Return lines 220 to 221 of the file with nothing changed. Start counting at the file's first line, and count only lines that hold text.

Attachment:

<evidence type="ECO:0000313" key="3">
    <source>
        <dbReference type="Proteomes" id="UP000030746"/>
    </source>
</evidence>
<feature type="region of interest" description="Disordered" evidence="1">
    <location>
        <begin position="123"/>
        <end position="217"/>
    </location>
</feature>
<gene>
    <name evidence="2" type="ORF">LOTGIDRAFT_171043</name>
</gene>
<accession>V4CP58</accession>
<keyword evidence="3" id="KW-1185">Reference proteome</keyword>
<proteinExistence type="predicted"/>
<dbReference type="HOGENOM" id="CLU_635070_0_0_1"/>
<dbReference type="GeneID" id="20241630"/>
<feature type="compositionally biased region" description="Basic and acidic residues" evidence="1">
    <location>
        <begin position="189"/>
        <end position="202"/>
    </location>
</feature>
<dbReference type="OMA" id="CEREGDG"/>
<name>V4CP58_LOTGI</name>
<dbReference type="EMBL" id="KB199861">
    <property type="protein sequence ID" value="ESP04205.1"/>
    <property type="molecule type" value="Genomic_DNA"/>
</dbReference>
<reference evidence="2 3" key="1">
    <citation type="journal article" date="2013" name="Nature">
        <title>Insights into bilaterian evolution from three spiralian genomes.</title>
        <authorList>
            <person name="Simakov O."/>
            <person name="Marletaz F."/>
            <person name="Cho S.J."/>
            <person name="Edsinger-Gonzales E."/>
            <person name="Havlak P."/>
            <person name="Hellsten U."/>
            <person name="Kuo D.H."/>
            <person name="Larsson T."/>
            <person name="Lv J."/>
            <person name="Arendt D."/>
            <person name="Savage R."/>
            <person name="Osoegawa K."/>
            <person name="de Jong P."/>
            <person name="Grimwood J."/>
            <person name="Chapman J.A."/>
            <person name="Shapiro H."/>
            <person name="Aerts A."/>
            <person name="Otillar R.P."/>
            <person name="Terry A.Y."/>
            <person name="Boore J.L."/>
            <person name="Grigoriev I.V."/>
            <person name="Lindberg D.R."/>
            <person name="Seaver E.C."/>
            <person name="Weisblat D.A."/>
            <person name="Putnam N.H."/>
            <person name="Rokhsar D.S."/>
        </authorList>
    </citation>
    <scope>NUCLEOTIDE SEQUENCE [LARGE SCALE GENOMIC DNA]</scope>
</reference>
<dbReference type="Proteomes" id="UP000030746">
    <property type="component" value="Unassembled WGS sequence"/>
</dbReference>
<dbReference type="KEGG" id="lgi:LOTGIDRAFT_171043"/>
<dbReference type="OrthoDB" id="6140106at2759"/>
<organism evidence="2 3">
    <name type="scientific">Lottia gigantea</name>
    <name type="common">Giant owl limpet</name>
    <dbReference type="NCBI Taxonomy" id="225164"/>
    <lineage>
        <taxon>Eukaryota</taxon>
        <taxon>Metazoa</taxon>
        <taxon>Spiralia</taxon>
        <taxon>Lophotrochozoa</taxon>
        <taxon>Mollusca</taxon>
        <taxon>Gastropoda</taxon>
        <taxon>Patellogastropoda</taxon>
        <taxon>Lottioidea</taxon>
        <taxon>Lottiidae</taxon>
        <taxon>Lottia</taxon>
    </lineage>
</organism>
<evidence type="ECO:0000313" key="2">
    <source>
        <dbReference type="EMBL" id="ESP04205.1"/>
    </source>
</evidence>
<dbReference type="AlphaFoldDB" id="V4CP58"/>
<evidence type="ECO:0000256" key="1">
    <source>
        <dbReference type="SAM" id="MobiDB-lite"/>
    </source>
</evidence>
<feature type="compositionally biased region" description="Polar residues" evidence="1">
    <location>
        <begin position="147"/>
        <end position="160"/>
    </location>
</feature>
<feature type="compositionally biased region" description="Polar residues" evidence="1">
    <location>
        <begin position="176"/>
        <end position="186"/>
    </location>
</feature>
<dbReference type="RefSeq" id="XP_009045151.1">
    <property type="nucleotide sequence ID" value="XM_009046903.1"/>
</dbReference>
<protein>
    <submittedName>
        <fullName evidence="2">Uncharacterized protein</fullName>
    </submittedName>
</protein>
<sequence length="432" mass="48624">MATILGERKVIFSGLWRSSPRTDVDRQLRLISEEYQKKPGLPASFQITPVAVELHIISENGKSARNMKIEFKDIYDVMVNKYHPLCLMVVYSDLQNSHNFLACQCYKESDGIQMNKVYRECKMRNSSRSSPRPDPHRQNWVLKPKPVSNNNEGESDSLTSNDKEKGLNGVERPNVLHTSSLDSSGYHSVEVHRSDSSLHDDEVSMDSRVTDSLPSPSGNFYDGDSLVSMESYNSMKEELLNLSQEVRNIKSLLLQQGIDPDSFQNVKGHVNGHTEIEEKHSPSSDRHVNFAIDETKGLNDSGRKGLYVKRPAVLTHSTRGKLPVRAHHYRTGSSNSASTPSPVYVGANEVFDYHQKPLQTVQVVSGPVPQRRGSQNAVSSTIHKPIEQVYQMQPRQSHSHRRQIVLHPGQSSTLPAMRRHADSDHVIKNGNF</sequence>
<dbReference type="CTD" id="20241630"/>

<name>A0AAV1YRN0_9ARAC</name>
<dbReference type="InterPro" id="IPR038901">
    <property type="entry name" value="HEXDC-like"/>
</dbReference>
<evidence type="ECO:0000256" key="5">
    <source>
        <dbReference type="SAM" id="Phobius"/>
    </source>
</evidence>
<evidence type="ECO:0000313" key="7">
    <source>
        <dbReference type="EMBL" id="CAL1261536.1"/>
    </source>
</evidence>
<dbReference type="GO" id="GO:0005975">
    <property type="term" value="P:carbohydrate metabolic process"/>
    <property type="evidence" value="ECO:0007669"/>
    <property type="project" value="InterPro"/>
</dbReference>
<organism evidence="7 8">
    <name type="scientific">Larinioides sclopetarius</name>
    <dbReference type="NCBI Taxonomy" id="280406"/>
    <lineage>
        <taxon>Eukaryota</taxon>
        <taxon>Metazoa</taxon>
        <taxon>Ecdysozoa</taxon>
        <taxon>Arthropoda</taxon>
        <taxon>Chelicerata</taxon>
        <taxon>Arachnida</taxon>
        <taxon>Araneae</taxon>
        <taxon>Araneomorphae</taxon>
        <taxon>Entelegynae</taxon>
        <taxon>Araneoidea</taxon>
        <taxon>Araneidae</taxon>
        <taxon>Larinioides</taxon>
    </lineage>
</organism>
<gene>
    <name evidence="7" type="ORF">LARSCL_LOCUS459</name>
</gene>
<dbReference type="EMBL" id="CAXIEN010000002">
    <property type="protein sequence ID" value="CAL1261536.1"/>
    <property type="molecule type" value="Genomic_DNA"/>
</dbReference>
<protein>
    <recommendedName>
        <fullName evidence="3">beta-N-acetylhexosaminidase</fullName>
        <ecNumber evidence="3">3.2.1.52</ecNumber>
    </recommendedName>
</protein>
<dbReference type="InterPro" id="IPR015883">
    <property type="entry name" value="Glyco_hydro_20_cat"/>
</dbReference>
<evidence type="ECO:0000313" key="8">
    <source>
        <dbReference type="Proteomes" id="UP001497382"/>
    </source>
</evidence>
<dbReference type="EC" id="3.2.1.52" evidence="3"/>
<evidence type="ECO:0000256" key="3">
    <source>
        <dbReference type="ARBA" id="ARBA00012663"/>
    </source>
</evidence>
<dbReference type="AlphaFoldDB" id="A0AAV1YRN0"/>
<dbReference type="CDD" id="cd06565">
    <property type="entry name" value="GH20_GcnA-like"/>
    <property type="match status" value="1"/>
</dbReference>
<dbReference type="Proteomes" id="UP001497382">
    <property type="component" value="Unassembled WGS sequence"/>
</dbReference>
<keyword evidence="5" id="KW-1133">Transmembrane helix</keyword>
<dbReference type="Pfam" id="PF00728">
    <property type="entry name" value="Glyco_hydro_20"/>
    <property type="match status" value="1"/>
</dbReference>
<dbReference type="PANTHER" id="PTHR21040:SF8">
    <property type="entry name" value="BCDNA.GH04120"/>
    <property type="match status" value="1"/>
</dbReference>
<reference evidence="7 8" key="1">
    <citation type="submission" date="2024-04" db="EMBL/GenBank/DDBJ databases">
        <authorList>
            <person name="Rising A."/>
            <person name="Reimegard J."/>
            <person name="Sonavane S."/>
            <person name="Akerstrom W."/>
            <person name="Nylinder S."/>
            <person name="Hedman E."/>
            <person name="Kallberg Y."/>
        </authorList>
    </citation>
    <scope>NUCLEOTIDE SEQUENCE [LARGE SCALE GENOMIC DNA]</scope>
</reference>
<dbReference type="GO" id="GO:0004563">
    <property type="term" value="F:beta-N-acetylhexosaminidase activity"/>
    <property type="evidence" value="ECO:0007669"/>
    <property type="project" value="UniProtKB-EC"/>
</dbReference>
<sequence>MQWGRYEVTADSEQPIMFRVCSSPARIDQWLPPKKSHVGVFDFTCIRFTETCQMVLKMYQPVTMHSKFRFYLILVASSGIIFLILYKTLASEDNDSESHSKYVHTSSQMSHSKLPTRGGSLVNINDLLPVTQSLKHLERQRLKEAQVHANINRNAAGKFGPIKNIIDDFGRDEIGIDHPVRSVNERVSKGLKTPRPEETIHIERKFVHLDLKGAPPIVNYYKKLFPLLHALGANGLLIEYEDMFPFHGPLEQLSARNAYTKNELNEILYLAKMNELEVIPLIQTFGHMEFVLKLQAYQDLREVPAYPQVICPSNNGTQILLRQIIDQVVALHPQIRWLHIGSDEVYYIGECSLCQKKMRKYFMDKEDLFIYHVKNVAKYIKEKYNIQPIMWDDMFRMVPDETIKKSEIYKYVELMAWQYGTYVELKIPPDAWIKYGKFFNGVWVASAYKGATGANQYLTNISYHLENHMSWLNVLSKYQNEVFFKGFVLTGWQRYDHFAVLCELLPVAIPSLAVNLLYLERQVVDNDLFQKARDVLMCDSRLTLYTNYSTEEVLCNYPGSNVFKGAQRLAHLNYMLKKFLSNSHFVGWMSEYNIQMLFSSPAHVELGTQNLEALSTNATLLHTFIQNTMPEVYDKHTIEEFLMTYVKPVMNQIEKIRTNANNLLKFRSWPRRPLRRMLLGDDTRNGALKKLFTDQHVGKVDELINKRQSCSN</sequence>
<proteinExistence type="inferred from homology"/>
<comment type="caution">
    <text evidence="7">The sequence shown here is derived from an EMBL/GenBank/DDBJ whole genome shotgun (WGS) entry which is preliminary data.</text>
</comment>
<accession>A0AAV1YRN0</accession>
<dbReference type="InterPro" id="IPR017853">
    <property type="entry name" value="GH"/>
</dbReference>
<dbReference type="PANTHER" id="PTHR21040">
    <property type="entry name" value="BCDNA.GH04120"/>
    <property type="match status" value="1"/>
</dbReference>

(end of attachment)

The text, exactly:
</dbReference>
<sequence>MQWGRYEVTADSEQPIMFRVCSSPARIDQWLPPKKSHVGVFDFTCIRFTETCQMVLKMYQPVTMHSKFRFYLILVASSGIIFLILYKTLASEDNDSESHSKYVHTSSQMSHSKLPTRGGSLVNINDLLPVTQSLKHLERQRLKEAQVHANINRNAAGKFGPIKNIIDDFGRDEIGIDHPVRSVNERVSKGLKTPRPEETIHIERKFVHLDLKGAPPIVNYYKKLFPLLHALGANGLLIEYEDMFPFHGPLEQLSARNAYTKNELNEILYLAKMNELEVIPLIQTFGHMEFVLKLQAYQDLREVPAYPQVICPSNNGTQILLRQIIDQVVALHPQIRWLHIGSDEVYYIGECSLCQKKMRKYFMDKEDLFIYHVKNVAKYIKEKYNIQPIMWDDMFRMVPDETIKKSEIYKYVELMAWQYGTYVELKIPPDAWIKYGKFFNGVWVASAYKGATGANQYLTNISYHLENHMSWLNVLSKYQNEVFFKGFVLTGWQRYDHFAVLCELLPVAIPSLAVNLLYLERQVVDNDLFQKARDVLMCDSRLTLYTNYSTEEVLCNYPGSNVFKGAQRLAHLNYMLKKFLSNSHFVGWMSEYNIQMLFSSPAHVELGTQNLEALSTNATLLHTFIQNTMPEVYDKHTIEEFLMTYVKPVMNQIEKIRTNANNLLKFRSWPRRPLRRMLLGDDTRNGALKKLFTDQHVGKVDELINKRQSCSN</sequence>